Communique Declaration: The New Dynamics of Higher Education and Research for Societal Change and Development (2Nd UNESCO Higher Education Assembly July, 2009)

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Communique Declaration: The New Dynamics of Higher Education and Research for Societal Change and Development (2Nd UNESCO Higher Education Assembly July, 2009)


PREAMBLE

We, the participants of the 2009 World Conference on Higher Education, held from 5 to 8 July 2009 at UNESCO Headquarters in Paris, recognising the abiding relevance of the outcomes and Declaration of the 1998 World Conference on Higher Education and taking into account the outcomes and recommendations of the six regional conferences (Cartagena de Indias, Macau, Dakar, New Delhi, Bucharest and Cairo) as well as the debates and outcomes of this world conference, 'The New Dynamics of Higher Education and Research for Societal Change and Development', adopt the present communique.

As a public good and a strategic imperative for all levels of education and as the basis for research, innovation and creativity, higher education must be a matter of responsibility and economic support of all governments. As emphasised in the Universal Declaration of Human Rights, 'higher education shall be equally accessible to all on the basis of merit' (Article 26, paragraph 1).

The current economic downturn may widen the gap in access and quality between developed and developing countries as well as within countries, presenting additional challenges to countries where access is already restricted.

At no time in history has it been more important to invest in higher education as a major force in building an inclusive and diverse knowledge society and to advance research, innovation and creativity.

The past decade provides evidence that higher education and research contribute to the eradication of poverty, to sustainable development and to progress towards reaching the internationally agreed upon development goals, which include the Millennium Development Goals (MDGs) and Education for All (EFA). The global education agenda should reflect these realities.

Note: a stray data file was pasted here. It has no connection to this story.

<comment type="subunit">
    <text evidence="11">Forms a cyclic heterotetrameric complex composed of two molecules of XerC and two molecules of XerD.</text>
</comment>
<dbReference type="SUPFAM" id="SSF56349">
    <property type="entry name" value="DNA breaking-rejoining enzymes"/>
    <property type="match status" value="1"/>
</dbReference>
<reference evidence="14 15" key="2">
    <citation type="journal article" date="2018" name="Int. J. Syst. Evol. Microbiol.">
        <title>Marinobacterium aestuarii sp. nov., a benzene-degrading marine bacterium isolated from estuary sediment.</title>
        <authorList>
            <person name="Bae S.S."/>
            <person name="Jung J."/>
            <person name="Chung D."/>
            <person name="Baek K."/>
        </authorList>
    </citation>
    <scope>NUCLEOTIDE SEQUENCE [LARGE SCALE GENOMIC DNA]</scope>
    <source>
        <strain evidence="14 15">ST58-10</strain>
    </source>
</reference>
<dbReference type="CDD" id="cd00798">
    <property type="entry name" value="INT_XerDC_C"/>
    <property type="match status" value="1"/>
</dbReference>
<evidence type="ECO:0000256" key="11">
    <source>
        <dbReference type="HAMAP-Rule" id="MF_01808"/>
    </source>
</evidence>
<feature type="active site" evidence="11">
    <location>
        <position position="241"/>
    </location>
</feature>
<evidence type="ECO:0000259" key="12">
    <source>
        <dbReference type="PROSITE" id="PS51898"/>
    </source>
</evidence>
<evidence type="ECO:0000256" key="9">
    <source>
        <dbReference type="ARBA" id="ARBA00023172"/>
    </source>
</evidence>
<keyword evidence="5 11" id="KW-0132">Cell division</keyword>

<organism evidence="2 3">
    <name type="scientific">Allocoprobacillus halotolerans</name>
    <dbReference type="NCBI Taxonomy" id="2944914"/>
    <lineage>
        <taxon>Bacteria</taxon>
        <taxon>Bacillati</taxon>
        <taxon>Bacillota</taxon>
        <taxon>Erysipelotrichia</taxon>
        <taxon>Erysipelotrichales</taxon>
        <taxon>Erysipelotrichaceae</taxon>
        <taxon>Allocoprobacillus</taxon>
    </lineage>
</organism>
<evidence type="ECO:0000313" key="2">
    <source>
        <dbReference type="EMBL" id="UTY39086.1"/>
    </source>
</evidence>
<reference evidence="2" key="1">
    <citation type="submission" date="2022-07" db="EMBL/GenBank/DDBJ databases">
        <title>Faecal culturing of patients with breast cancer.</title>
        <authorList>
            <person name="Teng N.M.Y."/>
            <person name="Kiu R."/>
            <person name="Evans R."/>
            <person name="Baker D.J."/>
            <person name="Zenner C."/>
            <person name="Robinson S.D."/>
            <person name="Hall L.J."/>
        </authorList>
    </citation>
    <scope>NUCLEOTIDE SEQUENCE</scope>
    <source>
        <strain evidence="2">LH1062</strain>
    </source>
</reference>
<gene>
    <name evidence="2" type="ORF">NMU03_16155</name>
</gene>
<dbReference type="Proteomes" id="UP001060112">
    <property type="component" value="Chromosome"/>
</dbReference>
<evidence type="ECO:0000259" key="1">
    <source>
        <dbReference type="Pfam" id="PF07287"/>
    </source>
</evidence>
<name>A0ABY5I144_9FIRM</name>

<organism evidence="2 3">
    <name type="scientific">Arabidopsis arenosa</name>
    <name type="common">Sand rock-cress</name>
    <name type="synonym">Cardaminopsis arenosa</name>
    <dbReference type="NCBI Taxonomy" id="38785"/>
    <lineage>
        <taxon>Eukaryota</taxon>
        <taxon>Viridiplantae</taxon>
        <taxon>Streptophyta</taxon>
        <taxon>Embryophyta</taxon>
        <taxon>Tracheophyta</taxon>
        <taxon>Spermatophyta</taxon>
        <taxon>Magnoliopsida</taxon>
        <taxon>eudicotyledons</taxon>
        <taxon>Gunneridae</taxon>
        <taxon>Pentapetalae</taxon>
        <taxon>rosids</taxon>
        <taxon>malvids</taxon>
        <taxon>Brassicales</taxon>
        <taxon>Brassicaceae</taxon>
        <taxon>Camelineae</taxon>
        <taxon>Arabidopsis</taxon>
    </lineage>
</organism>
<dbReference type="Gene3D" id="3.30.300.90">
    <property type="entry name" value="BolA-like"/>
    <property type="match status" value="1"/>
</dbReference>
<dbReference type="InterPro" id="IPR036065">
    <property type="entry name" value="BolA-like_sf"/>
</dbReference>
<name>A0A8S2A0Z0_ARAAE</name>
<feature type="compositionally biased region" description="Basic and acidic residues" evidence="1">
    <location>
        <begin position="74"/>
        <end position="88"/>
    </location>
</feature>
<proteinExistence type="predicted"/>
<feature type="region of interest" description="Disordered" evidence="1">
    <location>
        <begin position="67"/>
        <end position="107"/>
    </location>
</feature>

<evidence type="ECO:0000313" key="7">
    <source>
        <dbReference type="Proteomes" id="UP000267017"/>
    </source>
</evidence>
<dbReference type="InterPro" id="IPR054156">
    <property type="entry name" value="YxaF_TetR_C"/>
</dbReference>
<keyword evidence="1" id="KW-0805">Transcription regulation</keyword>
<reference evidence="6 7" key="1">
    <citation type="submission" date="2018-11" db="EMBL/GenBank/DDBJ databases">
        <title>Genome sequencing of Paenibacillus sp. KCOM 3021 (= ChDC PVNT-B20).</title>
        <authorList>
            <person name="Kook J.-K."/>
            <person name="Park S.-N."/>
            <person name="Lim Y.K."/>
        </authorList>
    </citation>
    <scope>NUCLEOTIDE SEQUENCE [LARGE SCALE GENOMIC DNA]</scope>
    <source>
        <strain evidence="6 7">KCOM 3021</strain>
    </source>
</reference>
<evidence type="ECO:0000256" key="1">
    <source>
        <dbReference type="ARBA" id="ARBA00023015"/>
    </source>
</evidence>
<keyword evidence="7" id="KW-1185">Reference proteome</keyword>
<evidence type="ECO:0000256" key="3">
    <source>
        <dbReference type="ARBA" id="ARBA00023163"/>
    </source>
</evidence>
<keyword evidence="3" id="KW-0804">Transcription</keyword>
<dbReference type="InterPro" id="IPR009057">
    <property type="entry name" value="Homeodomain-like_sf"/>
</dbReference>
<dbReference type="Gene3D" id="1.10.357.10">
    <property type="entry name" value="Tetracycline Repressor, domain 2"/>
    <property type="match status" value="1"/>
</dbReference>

SOCIAL RESPONSIBILITY OF HIGHER EDUCATION

1. Higher Education as a public good is the responsibility of all stakeholders, especially governments.

2. Faced with the complexity of current and future global challenges, higher education has the social responsibility to advance our understanding of multifaceted issues, which involve social, economic, scientific and cultural dimensions and our ability to respond to them. It should lead society in generating global knowledge to address global challenges, inter alia food security, climate change, water management, intercultural dialogue, renewable energy and public health.

3. Higher education institutions, through their core functions (research, teaching and service to the community) carried out in the context of institutional autonomy and academic freedom, should increase their interdisciplinary focus and promote critical thinking and active citizenship. This would contribute to sustainable development, peace, wellbeing and the realization of human rights, including gender equity.

4. Higher education must not only give solid skills for the present and future world but must also contribute to the education of ethical citizens committed to the construction of peace, the defense of human rights and the values of democracy.

5. There is need for greater information, openness and transparency regarding the different missions and performance of individual institutions.

6. Autonomy is a necessary requirement for fulfilling institutional missions through quality, relevance, efficiency, transparency and social responsibility.

ACCESS, EQUITY AND QUALITY

7. In the past ten years, tremendous efforts have been made to improve access and ensure equity. This effort must continue. Access alone is, however, not enough. Much more needs to be done. Efforts must be made to ensure the success of learners.

8. Expanding access has become a priority in the majority of Member States and increasing participation rates in higher education are a major global trend. Nevertheless, great disparities persist, constituting a major source of inequality.

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